Matrix-assisted laser desorption ionization (MALDI) time-of-flight (TOF) mass spectrometry was measured by using an UltrafleXtreme from Bruker Scientific LLC (MA, USA). Thin layer chromatography (TLC) analysis was performed on Merck 60 F254 silica-coated plates from Millipore (MA, USA). Dynamic light scattering (DLS) analysis was performed on a Zetasizer Nano ZS (ZEN3700) from Malvern Instruments Ltd. (Malvern, UK). The transmission electron microscope (TEM) H-7650 was from Hitachi (Tokyo, Japan). The ELISA data were obtained by coating the antigens on Nunc MaxiSorp flat-bottom plates from Thermo Fisher Scientific (MA, USA) and measured with an iMark Microplate Reader from Bio-Rad (CA, USA).

Synthesis of LLO 4S

LLO 4S was synthesized using a strategy similar to previous reports [21, 60]. Chemically synthesized phytanyl pyrophosphoryl chitobioside (GlcNAc2-PP-Phy) was used as the substrate for the successive addition of galactose and sialic acid residues using optimized reaction conditions. Recombinant human β-1,4-galactosyltransferase (hGalT) and Photobacterium damsla α-2,6-sialyltransferase (PdSiaT) were expressed in Escherichia coli and purified. Galactosylation and sialylation reactions were performed in MES/NaOH buffer (50 mM, pH 7.4), 10 mM MgCl2 and 0.1% NP-40. In brief, GlcNAc2-PP-Phy was incubated with UDP-Gal (6 eq.) in the presence of hGalT at 37 °C for 12 h to complete the galactosylation reaction followed by the in situ addition of PdSiaT and CMP-NANA (7 eq.), and the reaction lasted for another 0.5 h at 37 °C. The reaction was analyzed by MALDI-TOF and TLC, which showed the complete formation of sialylated LLO 4S. The reaction was then quenched by adding ethanol at 4 °C and stirred for 0.5 h, and proteins were removed by centrifugation (8,000 × g, 20 min). The supernatant was freeze dried, and the residues were extracted by methanol and chloroform (1:2, v/v). The organic phase containing the 4S product was dried with a nitrogen stream and directly applied to the liposome preparation.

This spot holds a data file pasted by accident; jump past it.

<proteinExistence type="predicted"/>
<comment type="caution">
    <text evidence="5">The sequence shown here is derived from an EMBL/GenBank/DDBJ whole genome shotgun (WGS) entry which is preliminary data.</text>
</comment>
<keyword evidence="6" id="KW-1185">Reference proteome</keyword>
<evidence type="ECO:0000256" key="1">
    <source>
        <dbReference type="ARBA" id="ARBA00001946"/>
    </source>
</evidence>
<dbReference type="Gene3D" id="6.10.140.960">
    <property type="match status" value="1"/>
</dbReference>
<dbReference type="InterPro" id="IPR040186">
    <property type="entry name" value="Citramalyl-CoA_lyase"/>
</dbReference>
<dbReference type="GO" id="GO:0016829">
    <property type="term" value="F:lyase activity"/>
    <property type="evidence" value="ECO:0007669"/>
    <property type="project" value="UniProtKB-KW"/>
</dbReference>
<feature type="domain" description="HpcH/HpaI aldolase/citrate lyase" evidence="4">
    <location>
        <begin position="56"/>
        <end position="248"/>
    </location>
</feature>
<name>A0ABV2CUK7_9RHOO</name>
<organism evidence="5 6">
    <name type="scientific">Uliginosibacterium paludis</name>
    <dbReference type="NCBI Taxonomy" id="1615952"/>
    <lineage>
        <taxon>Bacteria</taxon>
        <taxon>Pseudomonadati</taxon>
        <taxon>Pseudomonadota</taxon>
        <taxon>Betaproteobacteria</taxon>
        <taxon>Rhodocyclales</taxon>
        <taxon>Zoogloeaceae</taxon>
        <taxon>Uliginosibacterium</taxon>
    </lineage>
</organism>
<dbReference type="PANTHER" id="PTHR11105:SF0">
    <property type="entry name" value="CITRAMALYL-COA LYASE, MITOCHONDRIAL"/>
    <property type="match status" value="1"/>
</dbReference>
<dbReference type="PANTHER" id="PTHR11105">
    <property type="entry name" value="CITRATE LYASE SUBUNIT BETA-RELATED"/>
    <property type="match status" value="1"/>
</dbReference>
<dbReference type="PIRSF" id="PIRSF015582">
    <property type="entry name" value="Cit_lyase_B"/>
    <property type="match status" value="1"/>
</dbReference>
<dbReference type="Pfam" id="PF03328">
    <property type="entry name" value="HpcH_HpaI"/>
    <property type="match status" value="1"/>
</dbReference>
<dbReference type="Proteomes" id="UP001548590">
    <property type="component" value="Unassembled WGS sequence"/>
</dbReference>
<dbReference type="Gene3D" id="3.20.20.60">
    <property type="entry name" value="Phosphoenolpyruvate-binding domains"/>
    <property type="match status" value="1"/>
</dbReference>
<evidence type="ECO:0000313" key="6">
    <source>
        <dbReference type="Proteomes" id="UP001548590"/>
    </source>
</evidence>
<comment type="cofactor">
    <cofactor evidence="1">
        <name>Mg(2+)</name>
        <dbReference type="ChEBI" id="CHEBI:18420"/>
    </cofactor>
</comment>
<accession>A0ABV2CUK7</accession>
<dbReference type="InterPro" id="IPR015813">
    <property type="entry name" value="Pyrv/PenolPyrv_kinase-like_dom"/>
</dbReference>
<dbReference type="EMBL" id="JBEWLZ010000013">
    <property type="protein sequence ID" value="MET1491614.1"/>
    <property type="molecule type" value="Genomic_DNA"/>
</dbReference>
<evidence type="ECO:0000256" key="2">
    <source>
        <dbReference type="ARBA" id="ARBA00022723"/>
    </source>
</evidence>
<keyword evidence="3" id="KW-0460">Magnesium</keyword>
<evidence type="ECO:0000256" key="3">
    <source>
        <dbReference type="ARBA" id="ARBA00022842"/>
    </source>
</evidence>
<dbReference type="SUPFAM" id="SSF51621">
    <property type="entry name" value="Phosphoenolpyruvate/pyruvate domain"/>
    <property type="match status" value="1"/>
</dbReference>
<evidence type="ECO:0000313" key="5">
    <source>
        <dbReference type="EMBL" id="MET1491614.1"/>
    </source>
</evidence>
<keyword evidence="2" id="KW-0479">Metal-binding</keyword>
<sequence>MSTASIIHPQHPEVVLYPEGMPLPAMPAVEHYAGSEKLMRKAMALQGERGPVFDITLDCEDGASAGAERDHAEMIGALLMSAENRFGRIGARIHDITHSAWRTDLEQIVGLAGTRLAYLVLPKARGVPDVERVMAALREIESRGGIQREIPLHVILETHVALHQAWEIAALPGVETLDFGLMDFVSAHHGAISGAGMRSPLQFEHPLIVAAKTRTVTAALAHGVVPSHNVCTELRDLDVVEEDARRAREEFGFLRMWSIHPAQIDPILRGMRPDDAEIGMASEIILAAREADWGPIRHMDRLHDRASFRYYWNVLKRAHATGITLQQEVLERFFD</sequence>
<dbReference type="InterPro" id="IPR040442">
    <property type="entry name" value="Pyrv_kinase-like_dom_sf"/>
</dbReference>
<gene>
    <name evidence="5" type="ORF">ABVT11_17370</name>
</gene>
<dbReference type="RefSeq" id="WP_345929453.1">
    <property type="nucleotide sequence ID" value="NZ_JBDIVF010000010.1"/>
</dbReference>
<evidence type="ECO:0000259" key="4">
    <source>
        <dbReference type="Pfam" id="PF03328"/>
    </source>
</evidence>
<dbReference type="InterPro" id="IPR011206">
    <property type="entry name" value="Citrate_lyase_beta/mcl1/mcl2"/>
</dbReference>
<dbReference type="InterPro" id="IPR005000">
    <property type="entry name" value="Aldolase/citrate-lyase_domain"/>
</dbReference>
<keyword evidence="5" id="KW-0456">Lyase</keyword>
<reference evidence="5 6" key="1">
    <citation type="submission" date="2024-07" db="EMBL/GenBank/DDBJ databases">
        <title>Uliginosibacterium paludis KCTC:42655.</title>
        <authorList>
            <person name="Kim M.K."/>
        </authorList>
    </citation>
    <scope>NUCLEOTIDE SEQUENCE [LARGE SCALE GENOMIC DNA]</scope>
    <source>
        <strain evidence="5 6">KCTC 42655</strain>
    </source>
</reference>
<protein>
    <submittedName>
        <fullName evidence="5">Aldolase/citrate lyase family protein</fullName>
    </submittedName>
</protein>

Preparation of liposomes

Liposomes were prepared by a thin film hydration ultrasonic method following reported procedures [35, 37]. LP-4S was prepared as previously described [21]. For reformulated liposomes, NLP-4S was prepared as follows: DOPC, CH and 4S were dissolved in chloroform and methanol (2:1, v/v) at a molar ratio of 10:5:1 and stirred until uniformly mixed at room temperature; the mixture was evaporated to remove the organic solvent, forming a uniform film on the bottom of the flask; the film was completely hydrated with HEPES buffer (20 mM, pH 7.4) and sonicated for 15 min (5 s on and 5 s off) at 4 °C to give liposomal nanoparticles (NLP-4S). The preparation of NLP was achieved using the above conditions with a molar ratio of DOPC, CH and phytanyl phosphate (Phy-P) of 4:2:1. The same conditions were applied to prepare NLP-4S-PBS57 liposomes, which were constructed by DOPC, CH, 4S and PBS57 in a molar ratio of 40:20:4:1. The liposomal nanoparticles were stored at 4 ℃ before use.

Characterization of liposomes

Particle size and zeta potential were measured using DLS with a Zetasizer Nano ZS by distributing samples three times at 25 ℃ and 90° detector angles. A dispersion of the liposomes (5 mg/mL, 10 µL) was diluted with 3 mL of HEPES (20 mM, pH 7.4) to measure the liposomal particle size. To measure the zeta potential, liposomes (0.1 mg/mL) were dispersed in HEPES (20 mM, pH 7.4) and loaded in a capillary cell mounted on the apparatus. Measurements were performed three times to obtain the mean value.

To observe the morphology of the liposome, a drop of the liposome dispersion (0.1 mg/mL) was placed on a 100-mesh copper grid, and the excess dispersion was then removed with a piece of filter paper. A 2% phosphotungstic acid solution (pH 7.4) was dropped on the grid and dried in a desiccator for 12 h. The morphology of the resulting cationic liposomes was examined with TEM H-7650.

Animal immunization